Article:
Although the universal standard for phantom power is 11-52 volts DC, most studio mics run on 48 volts, hence the +48 button on your audio interface. However different microphones sometimes need more or less than this to operate.
In the cases where a condenser microphone needs less phantom powering than 48V it'll just take what it needs, and discard the remaining volts in a feat of engineering magic that I don't fully understand.
When microphones need more than 48V phantom power they'll need an external supply. This is normally distributed with the mic itself, so not something you need to worry about. Unless of course you lose it.
Again, if in doubt, read the manufacturer's instructions regarding how many volts your mic needs to work.
Other Sources of Power
Sometimes folks refer to phantom power when in fact they mean one of the following sources of power. Don't get them confused; it's all a lie.
Phantom power is not the only source of voltage for microphones. Some condenser microphone models on the market make use of a battery to power the circuitry inside. It's always a good idea to remove batteries when not in use to prevent corrosion and damage to the internal workings of the mic.
Plug-in power (PiP) is a low current supply that's found on some consumer-grade gear like portable recorders and computer sound cards. This is an unbalanced, low voltage interface and as such very different from phantom power. Never use 48V phantom power with a microphone that's designed for PiP.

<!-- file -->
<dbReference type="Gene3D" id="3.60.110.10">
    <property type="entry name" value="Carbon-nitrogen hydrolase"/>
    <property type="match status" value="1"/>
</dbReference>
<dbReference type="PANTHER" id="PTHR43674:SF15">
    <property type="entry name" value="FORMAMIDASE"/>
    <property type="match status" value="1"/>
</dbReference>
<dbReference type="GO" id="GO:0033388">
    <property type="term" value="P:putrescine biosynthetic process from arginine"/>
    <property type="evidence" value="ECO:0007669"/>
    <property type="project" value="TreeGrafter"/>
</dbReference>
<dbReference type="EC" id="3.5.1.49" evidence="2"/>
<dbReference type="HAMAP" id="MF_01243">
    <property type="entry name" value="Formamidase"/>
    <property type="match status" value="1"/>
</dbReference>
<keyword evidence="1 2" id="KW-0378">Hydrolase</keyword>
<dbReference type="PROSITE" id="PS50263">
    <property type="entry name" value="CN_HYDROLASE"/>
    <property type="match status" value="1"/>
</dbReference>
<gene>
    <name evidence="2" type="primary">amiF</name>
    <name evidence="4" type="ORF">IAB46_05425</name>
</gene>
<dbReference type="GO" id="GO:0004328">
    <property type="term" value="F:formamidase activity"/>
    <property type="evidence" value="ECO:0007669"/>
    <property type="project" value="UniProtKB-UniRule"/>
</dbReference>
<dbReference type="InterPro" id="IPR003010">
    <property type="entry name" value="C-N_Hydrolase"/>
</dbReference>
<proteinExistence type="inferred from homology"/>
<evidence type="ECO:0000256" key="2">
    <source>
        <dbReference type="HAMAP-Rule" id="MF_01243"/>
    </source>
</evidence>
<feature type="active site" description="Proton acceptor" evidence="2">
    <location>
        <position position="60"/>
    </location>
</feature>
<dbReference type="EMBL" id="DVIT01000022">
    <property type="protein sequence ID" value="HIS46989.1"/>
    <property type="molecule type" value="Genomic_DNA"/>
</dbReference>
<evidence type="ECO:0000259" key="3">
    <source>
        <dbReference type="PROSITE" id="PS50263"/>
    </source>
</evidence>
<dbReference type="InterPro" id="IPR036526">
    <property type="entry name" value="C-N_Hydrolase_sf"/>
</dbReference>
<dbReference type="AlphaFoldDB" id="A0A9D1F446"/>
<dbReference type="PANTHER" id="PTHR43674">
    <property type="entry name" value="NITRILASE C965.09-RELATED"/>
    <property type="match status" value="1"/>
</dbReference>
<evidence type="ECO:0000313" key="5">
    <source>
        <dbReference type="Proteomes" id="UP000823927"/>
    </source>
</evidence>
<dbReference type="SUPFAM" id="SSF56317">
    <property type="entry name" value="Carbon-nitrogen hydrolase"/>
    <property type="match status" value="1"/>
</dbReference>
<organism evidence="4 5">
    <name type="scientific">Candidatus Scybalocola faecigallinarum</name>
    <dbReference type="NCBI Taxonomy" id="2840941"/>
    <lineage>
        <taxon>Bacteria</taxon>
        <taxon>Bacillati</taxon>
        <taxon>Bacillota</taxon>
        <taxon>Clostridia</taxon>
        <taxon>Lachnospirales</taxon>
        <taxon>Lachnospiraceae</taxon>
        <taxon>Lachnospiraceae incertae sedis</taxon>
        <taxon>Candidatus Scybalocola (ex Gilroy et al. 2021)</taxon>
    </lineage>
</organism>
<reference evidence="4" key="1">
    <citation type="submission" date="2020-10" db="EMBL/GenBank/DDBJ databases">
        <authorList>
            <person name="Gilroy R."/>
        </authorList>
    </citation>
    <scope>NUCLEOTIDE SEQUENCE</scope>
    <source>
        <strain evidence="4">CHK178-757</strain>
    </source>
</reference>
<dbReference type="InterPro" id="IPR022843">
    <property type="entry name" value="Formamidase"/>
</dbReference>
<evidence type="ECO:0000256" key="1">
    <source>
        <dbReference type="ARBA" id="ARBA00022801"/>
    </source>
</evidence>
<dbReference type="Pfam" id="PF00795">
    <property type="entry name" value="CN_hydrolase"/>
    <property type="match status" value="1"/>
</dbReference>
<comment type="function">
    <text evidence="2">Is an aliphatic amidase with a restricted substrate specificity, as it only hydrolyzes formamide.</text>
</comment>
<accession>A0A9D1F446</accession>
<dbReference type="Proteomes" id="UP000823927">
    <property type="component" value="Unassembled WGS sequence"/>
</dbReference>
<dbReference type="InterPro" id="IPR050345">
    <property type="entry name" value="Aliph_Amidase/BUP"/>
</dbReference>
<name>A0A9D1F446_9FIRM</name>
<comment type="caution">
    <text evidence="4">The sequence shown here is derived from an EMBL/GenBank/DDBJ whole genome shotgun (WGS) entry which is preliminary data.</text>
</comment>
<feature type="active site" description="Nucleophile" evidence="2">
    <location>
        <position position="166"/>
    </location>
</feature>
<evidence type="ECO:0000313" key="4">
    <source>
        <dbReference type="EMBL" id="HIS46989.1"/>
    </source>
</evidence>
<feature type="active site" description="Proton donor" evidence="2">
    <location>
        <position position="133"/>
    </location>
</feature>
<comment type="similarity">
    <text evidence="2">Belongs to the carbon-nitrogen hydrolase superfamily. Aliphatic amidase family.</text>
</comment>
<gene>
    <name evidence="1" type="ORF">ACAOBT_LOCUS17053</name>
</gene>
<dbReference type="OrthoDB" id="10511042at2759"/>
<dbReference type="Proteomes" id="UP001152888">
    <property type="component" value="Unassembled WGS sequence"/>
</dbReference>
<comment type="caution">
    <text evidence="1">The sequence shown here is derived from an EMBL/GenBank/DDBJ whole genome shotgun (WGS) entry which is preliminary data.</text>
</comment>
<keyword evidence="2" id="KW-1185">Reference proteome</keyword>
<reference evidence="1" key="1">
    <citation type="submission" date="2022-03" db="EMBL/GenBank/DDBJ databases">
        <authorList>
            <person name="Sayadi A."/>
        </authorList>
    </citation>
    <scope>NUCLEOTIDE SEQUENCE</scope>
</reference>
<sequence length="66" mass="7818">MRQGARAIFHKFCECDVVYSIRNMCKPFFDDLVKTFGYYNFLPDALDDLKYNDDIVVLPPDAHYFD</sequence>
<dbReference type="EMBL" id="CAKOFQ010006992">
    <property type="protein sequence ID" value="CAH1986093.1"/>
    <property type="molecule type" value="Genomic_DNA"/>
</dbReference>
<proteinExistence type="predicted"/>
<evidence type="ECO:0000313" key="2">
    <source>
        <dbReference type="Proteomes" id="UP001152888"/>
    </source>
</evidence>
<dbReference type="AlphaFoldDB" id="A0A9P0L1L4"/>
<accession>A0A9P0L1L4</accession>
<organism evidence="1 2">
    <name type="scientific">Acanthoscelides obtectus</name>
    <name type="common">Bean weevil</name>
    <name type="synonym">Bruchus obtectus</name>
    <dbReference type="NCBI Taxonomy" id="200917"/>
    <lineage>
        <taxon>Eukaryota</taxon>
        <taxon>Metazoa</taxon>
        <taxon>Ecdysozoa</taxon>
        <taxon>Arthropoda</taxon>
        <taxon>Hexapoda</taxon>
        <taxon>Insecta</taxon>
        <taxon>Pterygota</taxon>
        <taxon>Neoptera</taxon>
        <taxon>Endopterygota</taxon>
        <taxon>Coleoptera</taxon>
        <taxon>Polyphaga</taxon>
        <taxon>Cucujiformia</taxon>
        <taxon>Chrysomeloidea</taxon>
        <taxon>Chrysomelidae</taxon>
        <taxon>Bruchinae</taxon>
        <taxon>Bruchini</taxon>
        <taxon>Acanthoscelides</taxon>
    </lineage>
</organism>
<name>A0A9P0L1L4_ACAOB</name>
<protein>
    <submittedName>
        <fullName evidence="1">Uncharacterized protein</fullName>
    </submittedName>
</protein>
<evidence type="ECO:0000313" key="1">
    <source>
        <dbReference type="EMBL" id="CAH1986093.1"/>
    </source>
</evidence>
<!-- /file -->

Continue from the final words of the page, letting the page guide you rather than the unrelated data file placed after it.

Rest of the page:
DC Bias Voltage
The term phantom power is sometimes used to describe the small electric current that powers aviation microphones. While technically it is 'phantom' (it can't be seen), it runs on a much lower current - 1.5-9 volts. In audio engineering situations it's generally used to power microphones like miniature lav mics.
Other Uses For Phantom Power
Since we're going deep, phantom power is used in other areas, not just in microphones. These include:
- Active antennas
- Low noise block downconverters (the thingummy on satellite dishes that takes the signal and converts it)
- Power over ethernet cables
A Brief History of Phantom Power
Phantom powering was first used in landline telephone systems based on copper wire in the early part of the 20th century. It's still used in this capacity today, although how long landlines will be around is another topic of discussion.
Tube microphones came on to the market in the 20s (1920s that is), followed by a breakthrough in the 40s from Bell Labs in the form of transistors.
This in turn led to the release in 1964 of the Schoeps Model CMT20, the first commercially available phantom powered microphone. Back in those days however these kinds of microphones came with bulky external power supplies which had to be located close to the microphone itself.
A combination of Norwegian desires and German smarts led to the development of what we know as phantom power today. NRK - the Norwegian broadcasting corporation - had requested phantom powering microphones that didn't need a separate power supply, since they already had a 48 volt power supply running in their studios for emergency lighting.
Neumann stepped up to this task, and developed a mic that would on the 48 volts of DC power already in place in the NRK studios.
This was the first methods to power condenser microphones through an audio cable, and thus was born the modern day phantom powered microphone.
So there you have it - everything you need to know about phantom power, and some extra tidbbits to boot.
Choosing the right microphone for the job is important, regardless of whether it uses phantom power or not. Check out our article on microphones types to help you work out which one(s) are right for you.
Now go forth and capture those sounds!